Once there were long caravans of camels, laden with goods from the east and south, following these routes across the desert. They paused at the oases strung out along the fertile valleys that wind up to the Atlas mountains and the markets of Marrakesh beyond. This trade brought riches to the region, and the tribes that controlled the routes built ambitious castles and settlements in the desert.
These ksours and kasbahs of the region (the former are fortified villages, the latter private dwellings of a single family) were fashioned from the mud of the valley, and quickly yield to the elements with neglect.
At one such site – the ambitious Kasbah at Telouet, we stood atop its crumbling battlements, where storks now nest, and looked out across the fertile valley that the Glaoui clan once controlled. This tribe forged an allegiance with the French colonists in their bid to keep control of one of the main passes and the lucrative trading route. But when Morocco gained its independence in 1956 their little empire fell, and they abandoned their stronghold to the elements.
Independence, and the closure of the border with Algeria, brought an end to the traditional trading routes that had been the lifeblood of many of the oasis settlements in the valleys of this part of Morocco. But there have been new sources of income in more recent years, most notably from the movie-making world.
The dramatic backdrops coupled with the mud-walled forts made ideal film sets for Lawrence of Arabia and The Sheltering Sky. We passed the film studios near Ouarzazate on our drive to Zagora, and shortly afterwards a castle came into view a short distance from the roadside – we were puzzling over its origins until it revealed itself as a two dimensional model as we drove past.
We came across another remnant of this recent production at our next stop. The kasbahs of Aït-Benhaddou are famed for their beautiful setting on the banks of a river lined with almond trees and fields of lucerne and barley. This splendid site was partly restored when Jesus of Nazareth was filmed there, and ten families still live in the red-walled homes. But the Roman arena was something of a surprise, with no reference to it at all in the guidebooks.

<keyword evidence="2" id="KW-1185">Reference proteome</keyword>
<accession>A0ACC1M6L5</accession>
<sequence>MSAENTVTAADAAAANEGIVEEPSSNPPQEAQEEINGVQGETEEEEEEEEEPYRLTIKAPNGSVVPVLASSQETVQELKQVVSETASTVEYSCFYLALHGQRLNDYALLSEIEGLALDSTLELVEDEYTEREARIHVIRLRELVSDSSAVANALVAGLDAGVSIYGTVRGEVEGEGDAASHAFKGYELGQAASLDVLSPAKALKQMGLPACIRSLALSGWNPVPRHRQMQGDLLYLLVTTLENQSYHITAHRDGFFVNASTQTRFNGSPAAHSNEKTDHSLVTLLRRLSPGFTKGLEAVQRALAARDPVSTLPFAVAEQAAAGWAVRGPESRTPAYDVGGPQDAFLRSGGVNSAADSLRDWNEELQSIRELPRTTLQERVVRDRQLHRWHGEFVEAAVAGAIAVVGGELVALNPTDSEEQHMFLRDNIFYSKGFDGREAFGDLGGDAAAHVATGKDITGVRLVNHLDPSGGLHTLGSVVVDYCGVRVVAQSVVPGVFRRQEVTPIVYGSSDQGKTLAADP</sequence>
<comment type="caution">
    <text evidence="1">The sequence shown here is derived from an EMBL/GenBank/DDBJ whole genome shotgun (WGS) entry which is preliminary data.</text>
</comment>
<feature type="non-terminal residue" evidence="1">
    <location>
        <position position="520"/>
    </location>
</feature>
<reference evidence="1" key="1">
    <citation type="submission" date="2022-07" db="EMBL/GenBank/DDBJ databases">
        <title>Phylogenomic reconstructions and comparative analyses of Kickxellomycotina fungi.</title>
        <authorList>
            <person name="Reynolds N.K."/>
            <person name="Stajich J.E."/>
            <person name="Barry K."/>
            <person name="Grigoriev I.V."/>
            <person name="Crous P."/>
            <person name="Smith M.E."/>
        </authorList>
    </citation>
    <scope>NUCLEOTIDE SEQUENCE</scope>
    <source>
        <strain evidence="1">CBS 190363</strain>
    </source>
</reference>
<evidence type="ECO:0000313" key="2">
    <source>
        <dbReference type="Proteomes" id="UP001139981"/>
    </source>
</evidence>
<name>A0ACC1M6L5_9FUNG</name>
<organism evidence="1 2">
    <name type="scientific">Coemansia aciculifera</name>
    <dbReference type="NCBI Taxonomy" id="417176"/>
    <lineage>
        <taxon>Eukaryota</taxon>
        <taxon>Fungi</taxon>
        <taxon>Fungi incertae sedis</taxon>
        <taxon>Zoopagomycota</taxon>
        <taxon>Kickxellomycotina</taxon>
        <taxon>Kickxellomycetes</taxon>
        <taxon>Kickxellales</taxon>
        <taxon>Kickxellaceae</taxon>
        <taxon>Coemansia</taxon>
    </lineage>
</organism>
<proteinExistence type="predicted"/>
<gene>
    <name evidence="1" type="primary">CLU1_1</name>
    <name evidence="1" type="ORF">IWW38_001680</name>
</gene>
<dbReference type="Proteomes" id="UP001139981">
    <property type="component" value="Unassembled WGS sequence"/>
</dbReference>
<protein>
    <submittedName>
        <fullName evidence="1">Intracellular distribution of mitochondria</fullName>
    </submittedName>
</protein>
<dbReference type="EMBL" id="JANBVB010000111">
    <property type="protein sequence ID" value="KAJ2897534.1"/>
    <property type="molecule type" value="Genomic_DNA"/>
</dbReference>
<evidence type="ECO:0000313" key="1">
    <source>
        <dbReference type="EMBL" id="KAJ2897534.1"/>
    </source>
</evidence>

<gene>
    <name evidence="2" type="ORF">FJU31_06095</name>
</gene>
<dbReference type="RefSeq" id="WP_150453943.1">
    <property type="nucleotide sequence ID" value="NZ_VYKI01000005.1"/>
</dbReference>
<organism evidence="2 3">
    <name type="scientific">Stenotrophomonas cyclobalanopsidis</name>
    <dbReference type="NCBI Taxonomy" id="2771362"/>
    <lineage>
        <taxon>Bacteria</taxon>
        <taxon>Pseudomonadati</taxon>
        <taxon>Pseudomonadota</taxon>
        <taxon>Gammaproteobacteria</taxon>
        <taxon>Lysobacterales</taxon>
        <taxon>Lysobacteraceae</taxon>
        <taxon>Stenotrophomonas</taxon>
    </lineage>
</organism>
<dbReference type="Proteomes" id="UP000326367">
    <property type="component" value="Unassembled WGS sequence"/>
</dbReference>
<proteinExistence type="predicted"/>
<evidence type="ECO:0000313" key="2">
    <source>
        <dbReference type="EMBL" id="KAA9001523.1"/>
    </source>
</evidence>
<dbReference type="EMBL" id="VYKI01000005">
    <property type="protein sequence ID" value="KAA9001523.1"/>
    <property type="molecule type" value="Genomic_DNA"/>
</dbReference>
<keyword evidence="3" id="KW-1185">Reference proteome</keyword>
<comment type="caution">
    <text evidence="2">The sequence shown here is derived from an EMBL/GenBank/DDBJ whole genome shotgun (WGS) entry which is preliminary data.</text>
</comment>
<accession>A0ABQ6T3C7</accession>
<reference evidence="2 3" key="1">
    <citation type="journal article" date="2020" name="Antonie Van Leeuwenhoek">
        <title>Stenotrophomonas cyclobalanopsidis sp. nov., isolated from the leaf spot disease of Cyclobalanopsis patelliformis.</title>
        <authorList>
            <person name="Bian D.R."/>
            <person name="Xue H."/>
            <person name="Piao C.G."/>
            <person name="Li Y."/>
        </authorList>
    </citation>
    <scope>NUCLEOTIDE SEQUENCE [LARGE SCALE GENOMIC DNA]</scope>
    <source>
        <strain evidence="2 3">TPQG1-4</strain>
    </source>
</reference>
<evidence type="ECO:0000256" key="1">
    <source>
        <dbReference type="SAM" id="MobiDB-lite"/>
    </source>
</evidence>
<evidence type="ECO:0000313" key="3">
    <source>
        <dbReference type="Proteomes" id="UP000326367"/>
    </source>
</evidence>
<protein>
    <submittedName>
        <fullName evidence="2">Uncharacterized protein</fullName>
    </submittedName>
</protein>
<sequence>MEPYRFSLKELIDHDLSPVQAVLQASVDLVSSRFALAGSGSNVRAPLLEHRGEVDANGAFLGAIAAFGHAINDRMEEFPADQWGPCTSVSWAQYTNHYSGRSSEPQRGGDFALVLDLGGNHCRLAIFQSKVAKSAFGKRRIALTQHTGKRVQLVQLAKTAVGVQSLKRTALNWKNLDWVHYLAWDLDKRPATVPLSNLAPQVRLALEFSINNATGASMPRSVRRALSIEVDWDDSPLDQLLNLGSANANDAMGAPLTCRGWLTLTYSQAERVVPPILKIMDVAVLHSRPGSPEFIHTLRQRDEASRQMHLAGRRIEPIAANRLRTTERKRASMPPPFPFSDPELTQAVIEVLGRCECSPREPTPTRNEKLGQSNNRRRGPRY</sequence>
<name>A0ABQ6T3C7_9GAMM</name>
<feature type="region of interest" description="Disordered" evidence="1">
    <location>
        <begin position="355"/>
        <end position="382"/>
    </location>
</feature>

“Arnold Schwarzenegger,” explained a local fellow, and on closer inspection the arena was another film set, like the castle, a leftover from the recently completed shooting of Gladiator, Arnie’s latest blockbuster. Perhaps Mohammed will be able to see it soon on his television in Aroumd.
The other new source of income for the desert communities comes from tourism. Italians, French and Spaniards cross the Straits of Gibraltar and drive around this part of the country on the ‘Kasbah Trail’. A long trail of tarmac follows the thin ribbon of green through the arid land. Patchworks of barley and henna, fed by the precious river water, cluster around the sub-Saharan settlements which, just like their high country counterparts, bear the same colour as the surrounding earth. From these villages, vendors tempt the visitors with enormous fossils, crude pottery and clusters of amethysts; children stand by the roadside and proffer baskets of dates to passing campervans.
This traffic seemed ill-suited to the twisting mountain roads and the narrow desert highways that follow, where trucks force oncoming lesser vehicles to drive with two wheels in the dirt. The desert, after all, is the province of a far more suitable and traditional form of transport.
“Ouch! Ouch! Ouch!” I responded as the young camel’s spine rammed into my crotch and I was thrown back and forth by the beast collapsing beneath me.
The endearing faces of the camels led me to forgive them their rather suspect personal habits, and the precarious way in which they stood up and sat down. “They are intelligent and never forget,” insisted Abdu when we paused for tea at a small oasis. I thought that was supposed to be elephants, but he went on. “One year I shouted at a camel because it would not sit down. When I came back the next year he chased me as soon as he saw me.”
I remembered his words a few hours later, as we plodded on through the sandstorm, trusting that my camel’s memory extended to the location of the camp that lay out there, somewhere.
When to go: Temperatures vary considerably around the country: the coast is moderate year round; the best time for the High Atlas Mountains is from April to October (winter is cold with snow); for the desert November to March (June-Aug is unbearably hot).
Health & safety: There are no vaccination requirements. The usual precautions apply to food and drink (hot, freshly cooked meals are best; bottled water and hot tea are safest). Altitude sickness is a concern if you are attempting the higher treks around Toubkal.